Airborne EO imagery, including wideband, hyperspectral, and multispectral modalities, has greatly enhanced the ability
of the ISR community to detect and classify various targets of interest from long standoff distances and with large area
coverage rates. The surf zone is a dynamic environment that presents physical and operational challenges to effective
remote sensing with optical systems. In response to these challenges, BAE Systems has developed the Tactical Multi-spectral
(TACMSI) system. The system includes a VNIR six-band multispectral sensor and all other hardware that is
used to acquire, store and process imagery, navigation, and supporting metadata on the airborne platform. In
conjunction with the hardware, BAE Systems has innovative data processing methods that exploit the inherent
capabilities of multi-look framing imagery to essentially remove the overlying clutter or obscuration to enable EO
visualization of the objects of interest.
Electro-optical (EO) systems with digital image processing and computer-aided detection are increasingly coming into use for maritime surveillance, reconnaissance and search and rescue. EO systems have the potential to improve the consistency of detection, reduce operator workload and fatigue, and improve search efficiency. However, quantifying their performance versus more traditional approaches is problematic, because of the differences in how performance is specified for traditional systems versus modern computer-aided designs. In maritime search applications, system performance is commonly specified in terms of the lateral range curve (LRC). The LRC is a plot of the probability of detection versus horizontal range from the search platform. This metric has a long history, rooted in visual searches by trained human observers. However, it is specified without reference to any false-alarm rate or probability of false alarm. Computer-aided EO performance, on the other hand, is usually specified in terms of Signal-to-Noise Ratio (SNR), Receiver Operating Characteristic (ROC) curve, or some equivalent metric. In this paper, we demonstrate a methodology for estimating LRCs from SNRs or ROC curves. This methodology provides a consistent, quantifiable means for comparing the performance of new and legacy systems.
This investigation centered on the most challenging search and rescue requirements: finding small targets in high seas. Our course of action was to investigate the capabilities of known hyperspectral and LWIR sensors in realistic conditions of target and environment to drive the design of a sensor system capable of substantially improving search efficiency and efficacy for these conditions. The relevant results from this study include demonstration of significant power in clutter rejection (e.g., whitewater and wave complexity) by the LWIR sensor. In addition, several factors combine to indicate that a modest implementation of HSI and IR sensors would provide significant improvement in search efficiency and efficacy for small targets in high seas. These factors include high PD, low PFA, and the untiring nature of the sensors when combined with the potential of real-time automatic target/background discrimination. This modest implementation would translate directly into faster, more complete coverage, at lower overall costs to the USCG, and a more likely probability of a successful search mission.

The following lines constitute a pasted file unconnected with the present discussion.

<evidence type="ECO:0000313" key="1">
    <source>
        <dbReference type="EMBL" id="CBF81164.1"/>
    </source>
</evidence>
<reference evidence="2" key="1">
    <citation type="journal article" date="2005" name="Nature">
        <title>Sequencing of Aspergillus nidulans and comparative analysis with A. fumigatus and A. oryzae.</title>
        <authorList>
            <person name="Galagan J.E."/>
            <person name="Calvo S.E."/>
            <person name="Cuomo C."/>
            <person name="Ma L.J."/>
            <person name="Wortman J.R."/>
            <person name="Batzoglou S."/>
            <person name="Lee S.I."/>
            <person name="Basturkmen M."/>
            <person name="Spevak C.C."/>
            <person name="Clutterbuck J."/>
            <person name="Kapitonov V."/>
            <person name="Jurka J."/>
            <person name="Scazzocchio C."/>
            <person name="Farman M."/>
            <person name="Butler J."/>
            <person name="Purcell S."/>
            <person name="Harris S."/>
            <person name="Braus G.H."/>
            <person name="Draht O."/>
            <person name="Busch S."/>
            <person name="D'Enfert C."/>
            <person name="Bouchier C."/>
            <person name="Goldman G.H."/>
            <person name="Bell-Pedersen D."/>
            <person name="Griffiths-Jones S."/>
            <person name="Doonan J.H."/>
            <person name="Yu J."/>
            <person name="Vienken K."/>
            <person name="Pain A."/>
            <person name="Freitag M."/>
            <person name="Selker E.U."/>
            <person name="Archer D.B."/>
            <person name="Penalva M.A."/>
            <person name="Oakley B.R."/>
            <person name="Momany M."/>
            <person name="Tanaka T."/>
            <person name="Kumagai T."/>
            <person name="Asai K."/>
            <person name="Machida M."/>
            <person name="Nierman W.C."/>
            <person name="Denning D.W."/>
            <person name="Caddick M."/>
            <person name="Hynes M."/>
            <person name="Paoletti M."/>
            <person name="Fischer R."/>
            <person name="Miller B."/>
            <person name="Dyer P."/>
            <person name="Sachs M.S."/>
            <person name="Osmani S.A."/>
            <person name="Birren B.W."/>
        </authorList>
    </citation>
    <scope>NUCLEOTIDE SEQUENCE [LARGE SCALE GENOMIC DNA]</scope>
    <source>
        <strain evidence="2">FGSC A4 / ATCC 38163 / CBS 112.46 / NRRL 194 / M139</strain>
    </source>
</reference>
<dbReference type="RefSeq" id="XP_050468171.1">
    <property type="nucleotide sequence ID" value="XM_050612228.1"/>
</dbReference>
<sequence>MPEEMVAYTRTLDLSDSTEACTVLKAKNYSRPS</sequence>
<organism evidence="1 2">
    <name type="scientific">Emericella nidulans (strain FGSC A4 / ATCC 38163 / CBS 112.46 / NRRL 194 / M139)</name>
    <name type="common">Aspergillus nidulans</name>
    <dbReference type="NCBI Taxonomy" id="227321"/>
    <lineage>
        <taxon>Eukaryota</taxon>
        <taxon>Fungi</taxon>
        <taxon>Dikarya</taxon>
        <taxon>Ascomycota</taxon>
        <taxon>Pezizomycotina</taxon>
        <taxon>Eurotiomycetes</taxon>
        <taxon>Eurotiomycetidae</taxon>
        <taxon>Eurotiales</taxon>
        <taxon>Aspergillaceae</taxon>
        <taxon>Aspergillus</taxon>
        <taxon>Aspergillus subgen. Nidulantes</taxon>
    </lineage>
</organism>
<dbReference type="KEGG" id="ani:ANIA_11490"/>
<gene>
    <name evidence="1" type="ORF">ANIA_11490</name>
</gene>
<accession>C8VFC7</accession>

Science and Technology International (STI) has developed a six-band multispectral imager optimized for surf-zone reconnaissance and mine countermeasures (MCM). Airborne surf-zone MCM requires both accurate spectral imaging and high spatial resolution. Vibration and aircraft motion degrade the image quality. However weight, volume and power constraints preclude stabilized operation of the cameras. Thus, the MTF needs to be measured in flight to insure it meets the resolution requirements. We apply the slanted-edge MTF method to the in-flight characterization of airborne high-resolution cameras, analyzing images of orthogonal slanted edges to estimate the motion and vibration contributions to the MTF, and show that the system exceeds the resolution requirements for surf-zone MCM. We also develop a methodology for scaling to other altitudes and speeds, and show that the system will perform well throughout its operational envelope. The slanted-edge method is more accurate and reproducible than the alternative of placing MTF bar targets under the aircraft flight path. Further, the slanted-edge targets are easier to deploy and recover, and ease the navigation tolerances.
The shallow water and surf zone (SZ) regions are one of the more difficult environments currently being addressed in littoral mine counter measure (MCM) strategies, yet they are also critical regions for MCM with respect to military breaching tactics. The difficulties in optical remote sensing of the SZ lie mostly in the problem of clutter, which includes transient wave glint, foam patches, turbidity, and detritus. The problem is compounded by the refractive distortion of the small targets (mines and barriers) in these shallow waters. We have adopted several strategies for dealing with clutter rejection in the SZ. The first is a strictly statistical approach to clutter rejection, which is computationally efficient and mathematically simple. The second of these leverages hyperspectral algorithms used for the detection of submerged targets in deep water, wherein the glint is subtracted from the scene prior to image segmentation and anomaly detection. The second method, while more mathematically mature, does not appreciably increase the computation time and provides startlingly better results.